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The night and its people
The slope of the sandbar, its casual bulge
of men; they staggered, clutched at hand, at knee.
A need perhaps, to know they were still pieced
together on that falling slope, still firm:
affirmed by gravity. You dismissed them
as drunk. We left them for a girl at a bus stand
stranded between crouching trees. Their hands
patted the air above her, waving cars
into the dark. Her eyes, cigarette burns. Her hair,
was coiled-up smoke. Her heels dendrites, dragging
dregs from some corner of the night. Smoking
later in our room, you claimed the ash as age
lines. Aging ankles, my dendrites. That there
is nothing to the night, just drunks and whores.
It is when you find your body is discrete:
your head, a tilted alembic. Your neck,
a funnel. Sometimes you hear your voice rising
like steam from furnace lungs to hiss nothings.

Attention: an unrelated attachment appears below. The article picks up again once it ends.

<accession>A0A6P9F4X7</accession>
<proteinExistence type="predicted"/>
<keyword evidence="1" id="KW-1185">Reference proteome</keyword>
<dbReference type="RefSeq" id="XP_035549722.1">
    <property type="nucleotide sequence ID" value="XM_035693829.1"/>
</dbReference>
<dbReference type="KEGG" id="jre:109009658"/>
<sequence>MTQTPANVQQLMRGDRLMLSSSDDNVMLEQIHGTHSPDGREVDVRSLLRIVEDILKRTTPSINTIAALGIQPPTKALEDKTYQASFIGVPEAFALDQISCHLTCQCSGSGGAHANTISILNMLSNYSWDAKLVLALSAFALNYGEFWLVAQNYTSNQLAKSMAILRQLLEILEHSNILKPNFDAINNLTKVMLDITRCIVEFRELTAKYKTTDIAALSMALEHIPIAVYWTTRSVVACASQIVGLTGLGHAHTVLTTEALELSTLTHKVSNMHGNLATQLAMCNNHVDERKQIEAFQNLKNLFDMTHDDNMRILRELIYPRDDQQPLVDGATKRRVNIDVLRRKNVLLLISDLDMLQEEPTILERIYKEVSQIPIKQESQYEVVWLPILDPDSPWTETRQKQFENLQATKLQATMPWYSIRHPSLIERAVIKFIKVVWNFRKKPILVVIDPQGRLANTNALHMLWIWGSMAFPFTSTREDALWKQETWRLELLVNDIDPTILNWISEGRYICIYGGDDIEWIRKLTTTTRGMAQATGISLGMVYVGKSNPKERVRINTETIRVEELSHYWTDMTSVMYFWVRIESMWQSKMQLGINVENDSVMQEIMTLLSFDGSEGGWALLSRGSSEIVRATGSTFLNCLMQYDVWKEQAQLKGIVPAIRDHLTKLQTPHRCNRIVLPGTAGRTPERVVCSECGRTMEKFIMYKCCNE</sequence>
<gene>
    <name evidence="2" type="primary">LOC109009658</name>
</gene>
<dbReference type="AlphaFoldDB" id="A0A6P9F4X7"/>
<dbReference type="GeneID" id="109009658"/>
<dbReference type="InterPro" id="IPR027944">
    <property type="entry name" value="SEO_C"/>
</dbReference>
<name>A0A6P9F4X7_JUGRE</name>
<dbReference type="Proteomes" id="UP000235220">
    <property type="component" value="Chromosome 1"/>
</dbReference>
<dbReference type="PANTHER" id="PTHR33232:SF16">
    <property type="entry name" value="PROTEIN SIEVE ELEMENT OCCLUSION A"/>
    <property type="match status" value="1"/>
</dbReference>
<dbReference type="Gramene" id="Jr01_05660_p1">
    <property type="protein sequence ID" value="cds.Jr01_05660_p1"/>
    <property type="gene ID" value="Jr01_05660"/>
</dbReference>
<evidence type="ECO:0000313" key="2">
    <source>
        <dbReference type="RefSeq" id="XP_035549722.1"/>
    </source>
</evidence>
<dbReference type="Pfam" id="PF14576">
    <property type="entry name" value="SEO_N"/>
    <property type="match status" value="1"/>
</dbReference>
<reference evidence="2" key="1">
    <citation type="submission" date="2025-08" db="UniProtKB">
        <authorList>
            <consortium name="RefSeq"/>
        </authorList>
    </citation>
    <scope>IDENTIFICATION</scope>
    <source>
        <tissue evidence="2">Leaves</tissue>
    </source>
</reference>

On coffee tables, your hands seem helpless birds.
They flutter into air and sputter to a stop,
undecided. Some nights, your bones lean weary
into your skin. You learn to appreciate
their weight. Toes squat like pebbles.
You see them settle into the ground
wherever you stop. You worry sitting
will root you. You never sit alone.
You like the idea of not being an island.
You find grooves where your face has learned
to set itself in a smile. You find you smile a lot,
that there is little else to be done. You find
you cannot remember how to look at the sky any more.
Krishnakumar is a poet who lives in Mumbai. His poems have appeared in Cha, Muse India, Kritya, among others.
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